Now it was finally time to burn those calories in style. It was one of those perfect crisp autumn days, with blue skies and the sun shining. The views were absolutely gorgeous. On my left were the spectacular Odle mountains. My final destination for the day was Chiusa, but not before getting to the Sabiona Monastery, which I had caught a glimpse of earlier that morning on the way to Velturno. It would have been impossible not to: the complex dominates the landscape from a high cliff and looks quite imposing, if not a bit somber.

As I was getting closer to Chiusa, there it was again, following me! I proceeded on the really steep climb, and finally reached the monastery, founded by the pastor and canon of Chiusa, Matthias Jenner. The first nuns came to Sabiona in 1685 and, apart from short interruptions during the Napoleonic Wars, the monastery has continued operating up to the present day. The cloistered part of the monastery is not open to the public, while there are three churches and a chapel that can be visited. 

On the way down, I took a different path, a small road which was used for the Via Crucis (Station of The Cross) by the nuns and, finally, reached Chiusa, a romantic, medieval village flanked by a river, with picturesque houses of crenellated facades and good shopping.

On day two, I visited Villandro, one of the many quaint little villages you will find along the sentiero, and my departure point for the stretch of the trail that would take me to Barbiano. Tiny Villandro features a pretty historic center, narrow alleys, a church and two Gothic towers. It is also famous for its old mine, first mentioned in 1140 AD. A variety of minerals were extracted until 1943. Today, the Elizabeth Tunnel inside the mine can be visited from May to November, providing a view of removal methods, production and processing, as well as the working conditions of the miners, who had a life expectancy of only 35 to 40 years.

This part of the trail is more demanding as at some point it gets thick into the woods, passes a waterfall, and then requires a climb up – but the reward makes it worth it, with amazing views over the valley and the mountains, and a beautiful, solitary chestnut tree that almost seems to stand guard to the trail.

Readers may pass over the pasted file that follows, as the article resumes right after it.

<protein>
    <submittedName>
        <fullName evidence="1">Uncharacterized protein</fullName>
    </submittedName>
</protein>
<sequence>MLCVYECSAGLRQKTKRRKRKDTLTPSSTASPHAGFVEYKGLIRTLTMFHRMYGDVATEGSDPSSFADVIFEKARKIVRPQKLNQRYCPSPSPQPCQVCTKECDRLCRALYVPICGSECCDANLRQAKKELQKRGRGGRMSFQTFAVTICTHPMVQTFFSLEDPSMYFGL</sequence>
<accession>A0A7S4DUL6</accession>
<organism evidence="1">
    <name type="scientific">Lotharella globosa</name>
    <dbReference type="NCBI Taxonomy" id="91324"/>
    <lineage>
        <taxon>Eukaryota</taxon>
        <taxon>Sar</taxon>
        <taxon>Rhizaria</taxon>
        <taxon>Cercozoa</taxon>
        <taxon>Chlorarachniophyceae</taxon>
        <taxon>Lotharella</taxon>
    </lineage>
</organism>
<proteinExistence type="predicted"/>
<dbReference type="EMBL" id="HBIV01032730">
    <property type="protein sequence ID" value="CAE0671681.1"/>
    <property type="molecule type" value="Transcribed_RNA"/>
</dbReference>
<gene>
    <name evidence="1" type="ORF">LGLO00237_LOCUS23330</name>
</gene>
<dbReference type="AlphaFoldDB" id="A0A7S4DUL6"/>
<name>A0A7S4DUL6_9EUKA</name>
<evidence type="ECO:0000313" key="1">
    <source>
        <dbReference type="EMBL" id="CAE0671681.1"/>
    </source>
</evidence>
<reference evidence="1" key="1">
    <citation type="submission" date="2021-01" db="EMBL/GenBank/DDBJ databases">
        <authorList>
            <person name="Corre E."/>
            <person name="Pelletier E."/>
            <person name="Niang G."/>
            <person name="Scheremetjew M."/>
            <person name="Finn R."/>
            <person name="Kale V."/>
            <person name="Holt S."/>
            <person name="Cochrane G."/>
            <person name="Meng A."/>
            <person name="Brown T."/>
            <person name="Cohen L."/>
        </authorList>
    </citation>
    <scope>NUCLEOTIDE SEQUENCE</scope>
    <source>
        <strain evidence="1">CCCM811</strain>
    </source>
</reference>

I was finally in Barbiano, whose claim to fame is the bell tower of its parish church, which, with a height of 37 meters and an incline of 1,57 meters from the top to the base, figures among Italy’s most leaning towers. For me though, its claim to fame may very well be the fantastic pastry with a sweet chestnut filling I enjoyed at a local cafè, named Rosslwirt. Chestnuts are great for use in the kitchen, from pasta dishes to desserts

During a local festival, the “Settimane delle castagne della Val Isarco” (Chestnuts Weeks of the Isarco Valley), many local restaurants offer special menus whose signature ingredient is, you guessed it, castagne!

I enjoyed my pastry sitting outside, basking in the sun. There was no hurry. An excursion on the Sentiero del Castagno requires a slow pace of travel, to appreciate the small treasures it offers. And this unhurried attitude was such a welcome break from the hectic pace of everyday life.  

For detailed information on year-round activities in the Valle Isarco, visit the official website